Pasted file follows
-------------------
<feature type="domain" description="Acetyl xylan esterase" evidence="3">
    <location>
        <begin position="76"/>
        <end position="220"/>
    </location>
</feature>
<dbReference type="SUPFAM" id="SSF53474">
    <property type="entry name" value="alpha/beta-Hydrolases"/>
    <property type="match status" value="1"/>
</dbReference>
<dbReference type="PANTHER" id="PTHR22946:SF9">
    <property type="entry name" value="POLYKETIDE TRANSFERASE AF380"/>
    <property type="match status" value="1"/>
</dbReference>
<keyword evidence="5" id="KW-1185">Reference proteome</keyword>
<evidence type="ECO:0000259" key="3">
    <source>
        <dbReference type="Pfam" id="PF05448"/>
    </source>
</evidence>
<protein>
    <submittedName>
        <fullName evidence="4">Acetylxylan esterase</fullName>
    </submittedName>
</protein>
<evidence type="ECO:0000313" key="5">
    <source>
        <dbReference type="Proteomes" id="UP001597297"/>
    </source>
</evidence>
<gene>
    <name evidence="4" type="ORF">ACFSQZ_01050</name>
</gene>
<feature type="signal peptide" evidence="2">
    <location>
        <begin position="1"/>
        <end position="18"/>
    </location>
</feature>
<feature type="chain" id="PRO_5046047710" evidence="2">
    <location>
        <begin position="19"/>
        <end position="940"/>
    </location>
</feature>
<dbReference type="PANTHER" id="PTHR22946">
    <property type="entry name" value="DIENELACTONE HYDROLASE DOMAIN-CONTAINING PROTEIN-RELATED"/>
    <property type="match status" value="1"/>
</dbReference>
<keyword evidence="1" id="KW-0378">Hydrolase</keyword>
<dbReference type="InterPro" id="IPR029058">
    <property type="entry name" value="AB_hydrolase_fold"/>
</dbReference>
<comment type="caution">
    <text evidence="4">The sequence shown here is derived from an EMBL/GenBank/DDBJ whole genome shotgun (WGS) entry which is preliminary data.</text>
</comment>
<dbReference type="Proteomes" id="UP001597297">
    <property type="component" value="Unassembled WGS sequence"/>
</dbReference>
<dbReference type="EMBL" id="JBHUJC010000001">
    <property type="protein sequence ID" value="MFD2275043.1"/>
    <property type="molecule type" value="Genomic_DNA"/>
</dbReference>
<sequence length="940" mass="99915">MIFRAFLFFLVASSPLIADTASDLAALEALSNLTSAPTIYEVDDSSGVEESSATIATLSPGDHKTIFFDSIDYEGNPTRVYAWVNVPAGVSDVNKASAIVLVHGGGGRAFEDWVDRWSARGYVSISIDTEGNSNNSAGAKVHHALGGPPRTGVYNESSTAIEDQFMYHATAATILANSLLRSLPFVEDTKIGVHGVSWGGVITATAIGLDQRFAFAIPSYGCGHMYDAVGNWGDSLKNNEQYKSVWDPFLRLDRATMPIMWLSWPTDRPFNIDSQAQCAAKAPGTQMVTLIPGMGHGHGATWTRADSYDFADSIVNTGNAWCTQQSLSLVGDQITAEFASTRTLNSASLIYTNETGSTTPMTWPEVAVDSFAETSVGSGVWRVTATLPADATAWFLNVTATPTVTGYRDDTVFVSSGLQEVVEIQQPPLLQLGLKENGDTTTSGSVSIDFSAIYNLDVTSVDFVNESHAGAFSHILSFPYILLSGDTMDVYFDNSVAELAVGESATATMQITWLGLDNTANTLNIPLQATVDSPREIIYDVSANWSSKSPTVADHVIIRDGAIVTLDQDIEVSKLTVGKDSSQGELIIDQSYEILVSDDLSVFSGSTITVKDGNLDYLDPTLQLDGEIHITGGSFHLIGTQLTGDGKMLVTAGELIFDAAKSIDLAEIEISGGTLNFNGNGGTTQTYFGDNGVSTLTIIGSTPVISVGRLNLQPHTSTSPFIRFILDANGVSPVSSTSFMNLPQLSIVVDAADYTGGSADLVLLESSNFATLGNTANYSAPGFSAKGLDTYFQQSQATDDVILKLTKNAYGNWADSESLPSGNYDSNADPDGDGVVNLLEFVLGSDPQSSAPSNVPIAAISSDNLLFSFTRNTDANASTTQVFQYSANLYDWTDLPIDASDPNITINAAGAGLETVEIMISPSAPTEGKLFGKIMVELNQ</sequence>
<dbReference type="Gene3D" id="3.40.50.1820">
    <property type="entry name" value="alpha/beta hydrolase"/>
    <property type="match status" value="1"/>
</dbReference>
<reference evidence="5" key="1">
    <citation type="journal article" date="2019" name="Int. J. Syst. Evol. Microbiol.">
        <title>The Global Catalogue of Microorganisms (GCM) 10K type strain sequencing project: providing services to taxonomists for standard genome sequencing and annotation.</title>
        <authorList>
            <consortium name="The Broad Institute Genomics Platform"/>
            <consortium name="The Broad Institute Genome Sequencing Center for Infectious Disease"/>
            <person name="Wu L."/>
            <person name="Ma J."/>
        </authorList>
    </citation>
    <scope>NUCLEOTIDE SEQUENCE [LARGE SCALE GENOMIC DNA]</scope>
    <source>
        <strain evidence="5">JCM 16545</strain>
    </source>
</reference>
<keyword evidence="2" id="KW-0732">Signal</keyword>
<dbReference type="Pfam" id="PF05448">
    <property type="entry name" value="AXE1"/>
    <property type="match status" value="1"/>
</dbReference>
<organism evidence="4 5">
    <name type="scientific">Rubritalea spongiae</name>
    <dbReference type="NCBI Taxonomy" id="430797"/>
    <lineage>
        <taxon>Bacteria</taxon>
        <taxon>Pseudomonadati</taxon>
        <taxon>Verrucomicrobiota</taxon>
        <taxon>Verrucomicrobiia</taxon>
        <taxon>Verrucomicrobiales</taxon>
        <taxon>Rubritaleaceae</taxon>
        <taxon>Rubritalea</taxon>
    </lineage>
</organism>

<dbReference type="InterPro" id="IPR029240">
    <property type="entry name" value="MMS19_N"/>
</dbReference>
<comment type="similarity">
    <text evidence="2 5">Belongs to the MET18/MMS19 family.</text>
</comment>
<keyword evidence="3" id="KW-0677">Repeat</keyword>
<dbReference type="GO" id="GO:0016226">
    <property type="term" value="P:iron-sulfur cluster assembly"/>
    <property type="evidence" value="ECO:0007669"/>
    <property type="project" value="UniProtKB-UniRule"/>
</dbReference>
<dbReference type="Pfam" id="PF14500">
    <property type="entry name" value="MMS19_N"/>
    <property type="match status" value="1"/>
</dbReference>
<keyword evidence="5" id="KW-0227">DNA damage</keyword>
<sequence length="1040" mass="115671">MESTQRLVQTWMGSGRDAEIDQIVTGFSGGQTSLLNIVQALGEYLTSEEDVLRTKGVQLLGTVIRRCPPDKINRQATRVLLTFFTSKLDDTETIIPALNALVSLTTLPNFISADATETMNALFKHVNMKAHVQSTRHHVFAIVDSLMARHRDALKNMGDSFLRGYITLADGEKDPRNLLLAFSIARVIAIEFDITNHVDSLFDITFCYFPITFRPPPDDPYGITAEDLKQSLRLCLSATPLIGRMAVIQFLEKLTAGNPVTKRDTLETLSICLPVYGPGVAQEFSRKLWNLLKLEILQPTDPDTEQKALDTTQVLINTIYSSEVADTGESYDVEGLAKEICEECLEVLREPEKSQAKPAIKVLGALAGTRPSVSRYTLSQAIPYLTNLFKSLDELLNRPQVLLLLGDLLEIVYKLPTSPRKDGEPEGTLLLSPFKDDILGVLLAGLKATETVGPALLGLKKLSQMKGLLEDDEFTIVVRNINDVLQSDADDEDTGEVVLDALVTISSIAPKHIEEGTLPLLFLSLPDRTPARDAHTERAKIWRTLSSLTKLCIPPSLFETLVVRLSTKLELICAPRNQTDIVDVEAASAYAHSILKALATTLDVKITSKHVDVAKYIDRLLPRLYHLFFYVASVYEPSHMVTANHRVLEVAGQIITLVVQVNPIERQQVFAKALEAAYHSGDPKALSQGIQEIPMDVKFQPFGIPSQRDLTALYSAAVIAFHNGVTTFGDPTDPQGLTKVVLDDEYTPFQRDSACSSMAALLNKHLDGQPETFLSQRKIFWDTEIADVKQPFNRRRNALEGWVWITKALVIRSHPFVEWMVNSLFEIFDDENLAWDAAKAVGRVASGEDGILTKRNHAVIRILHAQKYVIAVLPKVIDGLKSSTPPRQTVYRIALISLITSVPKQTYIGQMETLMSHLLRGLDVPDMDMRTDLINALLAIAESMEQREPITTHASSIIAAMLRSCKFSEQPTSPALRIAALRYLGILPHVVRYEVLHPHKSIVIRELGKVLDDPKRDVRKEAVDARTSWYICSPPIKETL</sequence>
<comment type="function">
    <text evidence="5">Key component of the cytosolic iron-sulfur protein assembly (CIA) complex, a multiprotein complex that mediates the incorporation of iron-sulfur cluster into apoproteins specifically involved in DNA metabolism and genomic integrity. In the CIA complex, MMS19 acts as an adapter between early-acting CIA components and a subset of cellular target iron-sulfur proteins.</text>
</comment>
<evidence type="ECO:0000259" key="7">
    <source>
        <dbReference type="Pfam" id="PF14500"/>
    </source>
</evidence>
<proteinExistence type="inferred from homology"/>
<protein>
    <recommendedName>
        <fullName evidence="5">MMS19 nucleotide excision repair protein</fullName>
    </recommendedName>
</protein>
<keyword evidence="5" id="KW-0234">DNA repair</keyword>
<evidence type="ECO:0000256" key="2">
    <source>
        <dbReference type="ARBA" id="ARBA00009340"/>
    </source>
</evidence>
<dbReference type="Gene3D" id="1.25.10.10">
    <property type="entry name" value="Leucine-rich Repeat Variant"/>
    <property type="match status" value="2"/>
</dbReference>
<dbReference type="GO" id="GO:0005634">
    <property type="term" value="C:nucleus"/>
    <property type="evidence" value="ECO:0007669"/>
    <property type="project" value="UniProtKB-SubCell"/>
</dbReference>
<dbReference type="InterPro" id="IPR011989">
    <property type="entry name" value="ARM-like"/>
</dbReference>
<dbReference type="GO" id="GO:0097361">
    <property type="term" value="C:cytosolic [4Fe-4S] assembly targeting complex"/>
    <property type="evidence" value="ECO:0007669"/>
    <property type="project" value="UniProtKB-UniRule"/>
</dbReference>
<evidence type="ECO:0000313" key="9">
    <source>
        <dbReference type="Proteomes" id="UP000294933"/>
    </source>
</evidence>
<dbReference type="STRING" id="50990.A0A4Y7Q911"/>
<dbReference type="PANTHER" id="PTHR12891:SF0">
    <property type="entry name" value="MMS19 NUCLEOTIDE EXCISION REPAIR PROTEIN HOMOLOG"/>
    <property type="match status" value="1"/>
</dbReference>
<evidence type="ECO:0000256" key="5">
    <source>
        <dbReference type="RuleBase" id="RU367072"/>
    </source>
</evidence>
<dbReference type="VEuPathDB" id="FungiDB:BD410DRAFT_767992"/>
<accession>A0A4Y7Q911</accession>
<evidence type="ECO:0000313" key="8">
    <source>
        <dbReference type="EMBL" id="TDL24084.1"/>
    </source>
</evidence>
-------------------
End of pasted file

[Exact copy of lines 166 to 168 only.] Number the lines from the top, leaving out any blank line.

</dbReference>
<evidence type="ECO:0000256" key="5">
    <source>